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AP WAS THERE: Iran's 1979 Islamic Revolution Sweeps Nation

IRAN -- Ayatollah Khomeini Return from Exile 1979 -- Excited followers of the Ayatollah Khomeini, behind windshield, left, throng his motorcade as he leaves the airport for Behesht Zahra Cemetery, in Tehran, Iran, Feb. 1, 1979.
IRAN -- Ayatollah Khomeini Return from Exile 1979 -- Excited followers of the Ayatollah Khomeini, behind windshield, left, throng his motorcade as he leaves the airport for Behesht Zahra Cemetery, in Tehran, Iran, Feb. 1, 1979.
EDITOR'S NOTE: On Feb. 11, 1979, after days of running street battles and uncertainty, Iran's military stood down and allowed the Islamic Revolution to sweep across the country.
The caretaker government left behind by the cancer-stricken Shah Mohammad Reza Pahlavi, who weeks earlier left the nation, quickly crumbled as the soldiers once backing it embraced the supporters of Ayatollah Ruhollah Khomeini.
Foreigners who hadn't fled, including a vast population of Americans, soon began trying to leave. President Jimmy Carter said "we stand ready to work with" Iran's new leaders, slowly loosening America's long embrace of the shah as its main Mideast ally.
However, the revolution and Carter's decision to allow the shah to seek medical treatment in America would spark the U.S. Embassy takeover and hostage crisis, stoking the animosity that exists between Tehran and Washington to this day.
Now, 40 years later, The Associated Press is making its story and historic photographs of Iran's Islamic Revolution available. The story has been edited for typographical errors, but maintains the AP style of the day, such as using "Moslem" as opposed to Muslim.



Associated Press Writer

TEHRAN, Iran — Prime Minister Shapour Bakhtiar reportedly resigned Sunday after Iran's military chief ordered troops back to their barracks and declared support for Moslem Leader Ayatollah Ruhollah Khomeini.

The 2,500-year-old Iranian monarchy appeared to be in its final hours.

The government's news agency placed the death toll in Tehran at more than 200 with scores killed in other cities during two days of bloody street fighting.

Khomeini's followers took over Tehran Radio and issued a series of directives from the Provisional Revolutionary Government.

The broadcast said Bakhtiar's government had fallen and all members of parliaments had resigned.

They also reported fighting continued in some cities but urged Tehran residents "to refrain from attacks on the armed forces now that the revolution has triumphed and the armed forces have surrendered."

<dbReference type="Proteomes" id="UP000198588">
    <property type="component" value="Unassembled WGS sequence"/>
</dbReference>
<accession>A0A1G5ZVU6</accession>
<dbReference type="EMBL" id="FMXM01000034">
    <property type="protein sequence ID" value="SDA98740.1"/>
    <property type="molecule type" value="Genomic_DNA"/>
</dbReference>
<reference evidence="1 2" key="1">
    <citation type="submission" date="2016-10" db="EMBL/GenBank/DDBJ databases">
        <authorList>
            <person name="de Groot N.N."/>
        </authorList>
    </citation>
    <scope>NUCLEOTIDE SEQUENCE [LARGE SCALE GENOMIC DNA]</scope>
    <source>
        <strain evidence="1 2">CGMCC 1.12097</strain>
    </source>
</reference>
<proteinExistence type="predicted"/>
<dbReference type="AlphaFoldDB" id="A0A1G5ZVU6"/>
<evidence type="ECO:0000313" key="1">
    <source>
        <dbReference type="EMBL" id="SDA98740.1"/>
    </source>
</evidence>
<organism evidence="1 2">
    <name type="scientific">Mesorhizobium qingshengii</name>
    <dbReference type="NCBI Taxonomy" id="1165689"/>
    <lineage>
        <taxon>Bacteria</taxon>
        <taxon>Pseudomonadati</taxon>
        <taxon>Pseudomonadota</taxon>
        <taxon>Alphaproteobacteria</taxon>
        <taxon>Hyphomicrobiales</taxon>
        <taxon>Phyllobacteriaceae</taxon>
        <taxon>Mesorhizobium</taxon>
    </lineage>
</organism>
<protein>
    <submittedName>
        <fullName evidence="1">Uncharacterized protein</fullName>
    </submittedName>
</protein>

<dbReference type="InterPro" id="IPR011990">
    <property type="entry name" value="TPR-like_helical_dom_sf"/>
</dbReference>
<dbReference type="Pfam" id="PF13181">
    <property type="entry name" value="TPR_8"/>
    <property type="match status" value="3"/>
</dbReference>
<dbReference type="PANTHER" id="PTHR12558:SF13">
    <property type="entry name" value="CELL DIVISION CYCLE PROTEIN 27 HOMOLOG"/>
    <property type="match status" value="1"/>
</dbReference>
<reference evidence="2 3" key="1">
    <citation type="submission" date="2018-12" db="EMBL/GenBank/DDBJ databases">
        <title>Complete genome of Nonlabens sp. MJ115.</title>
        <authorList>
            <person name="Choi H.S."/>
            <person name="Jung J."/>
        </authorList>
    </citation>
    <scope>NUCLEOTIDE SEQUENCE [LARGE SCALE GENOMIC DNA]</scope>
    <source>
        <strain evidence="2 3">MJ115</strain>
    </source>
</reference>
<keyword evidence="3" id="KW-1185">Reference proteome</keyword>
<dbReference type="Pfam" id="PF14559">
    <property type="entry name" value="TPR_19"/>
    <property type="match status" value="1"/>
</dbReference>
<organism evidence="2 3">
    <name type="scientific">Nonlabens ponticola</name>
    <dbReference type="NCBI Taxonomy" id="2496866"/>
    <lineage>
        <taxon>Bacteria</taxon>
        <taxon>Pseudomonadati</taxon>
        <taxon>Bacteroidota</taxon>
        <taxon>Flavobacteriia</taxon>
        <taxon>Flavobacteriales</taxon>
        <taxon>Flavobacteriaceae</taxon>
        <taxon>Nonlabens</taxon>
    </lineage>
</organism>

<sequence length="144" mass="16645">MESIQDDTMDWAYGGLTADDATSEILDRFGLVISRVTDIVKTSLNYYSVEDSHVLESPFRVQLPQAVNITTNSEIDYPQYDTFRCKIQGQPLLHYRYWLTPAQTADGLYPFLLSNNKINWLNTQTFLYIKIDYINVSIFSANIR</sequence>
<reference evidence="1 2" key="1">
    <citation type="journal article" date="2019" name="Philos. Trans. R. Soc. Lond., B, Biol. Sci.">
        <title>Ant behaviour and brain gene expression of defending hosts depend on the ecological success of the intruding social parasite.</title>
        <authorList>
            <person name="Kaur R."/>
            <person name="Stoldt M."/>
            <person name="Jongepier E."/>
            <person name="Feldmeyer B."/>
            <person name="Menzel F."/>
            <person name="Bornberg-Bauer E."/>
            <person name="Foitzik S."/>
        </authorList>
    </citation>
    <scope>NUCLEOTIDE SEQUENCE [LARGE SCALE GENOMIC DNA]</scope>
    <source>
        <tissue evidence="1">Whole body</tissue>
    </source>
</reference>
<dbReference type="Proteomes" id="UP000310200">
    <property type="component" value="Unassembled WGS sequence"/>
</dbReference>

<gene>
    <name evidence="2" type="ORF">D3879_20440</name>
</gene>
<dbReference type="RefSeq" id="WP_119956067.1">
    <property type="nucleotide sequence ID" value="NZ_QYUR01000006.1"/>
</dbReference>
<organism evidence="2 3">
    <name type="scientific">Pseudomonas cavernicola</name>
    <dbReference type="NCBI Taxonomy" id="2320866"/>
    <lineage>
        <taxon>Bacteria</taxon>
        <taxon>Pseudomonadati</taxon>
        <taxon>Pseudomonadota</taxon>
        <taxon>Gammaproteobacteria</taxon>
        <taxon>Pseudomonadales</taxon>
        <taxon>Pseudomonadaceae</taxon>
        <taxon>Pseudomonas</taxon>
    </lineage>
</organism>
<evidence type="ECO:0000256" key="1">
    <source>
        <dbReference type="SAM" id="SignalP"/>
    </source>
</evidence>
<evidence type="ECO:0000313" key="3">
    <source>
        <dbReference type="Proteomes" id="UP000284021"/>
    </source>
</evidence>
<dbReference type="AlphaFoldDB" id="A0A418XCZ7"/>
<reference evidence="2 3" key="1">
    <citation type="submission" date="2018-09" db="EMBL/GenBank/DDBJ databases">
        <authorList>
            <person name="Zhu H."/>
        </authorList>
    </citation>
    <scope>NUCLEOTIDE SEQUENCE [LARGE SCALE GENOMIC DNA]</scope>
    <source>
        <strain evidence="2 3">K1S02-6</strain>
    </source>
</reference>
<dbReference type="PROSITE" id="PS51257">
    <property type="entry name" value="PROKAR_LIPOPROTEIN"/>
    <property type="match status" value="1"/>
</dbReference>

Gen. Abbas Gharabaghi, chief of staff of the armed forces, met with Khomeini's Prime Minister Mehdi Bazargan, 70, and said he would support the government set up by Khomeini to establish a "revolutionary" Islamic republic.

The withdrawal of troops appears to break the back of the constitutional monarchy that depended heavily on a loyal, united military.

Insurgents took over Tehran, looting military posts of weapons and ammunition, occupying government buildings and police stations and racing through the street flashing "V for victory" signs.

They raided several prisons and released "political" detainees jailed by the shah as common criminals.

Early Monday, a huge explosion shook the western side of the city near Mehrabad International Airport. Tehran Radio said Jay Barracks, one of Iran's largest bank garrisons, was in flames.

The radio reported heavy shooting there, in Majlis Square and two other areas of the capital. Ebrahim Yazdi, Khomeini's chief aide, said Bakhtiar had quit.

This was confirmed by a Cabinet minister, but there was no comment from Bakhtiar, and his whereabouts were unknown.

Sources said Bakhtiar, appointed by the shah Jan. 4, had written his resignation because he could not continue without military support, and said an announcement of his resignation would be forthcoming.

In one of its first acts, the Provisional Operational Staff of the Islamic Revolutionary Movements closed Iran's borders and all airports for 24 hours beginning Monday, Tehran Radio said.

In Washington, the Pentagon ordered a detachment of 69 Marines sent from the United States to Turkey in case they are needed to help 19 Marines protecting the U. S. Embassy in Iran. Six Air Force helicopters are being flown to Turkey in case the need to evacuate American from Tehran, said Defense Department spokesman Thomas Lambert.

State Department spokesman Kenneth Brown said the 7,000 Americans in Iran are safe "to the best of our knowledge."

In Marrakech, Morocco, sources close to Shah Mohamad Reza Pahlavi, 59, said he was in state of "anguished expectation" as he followed events in Iran from his "vacation" seclusion here. They said he was following (news from) U.S. and European Embassies.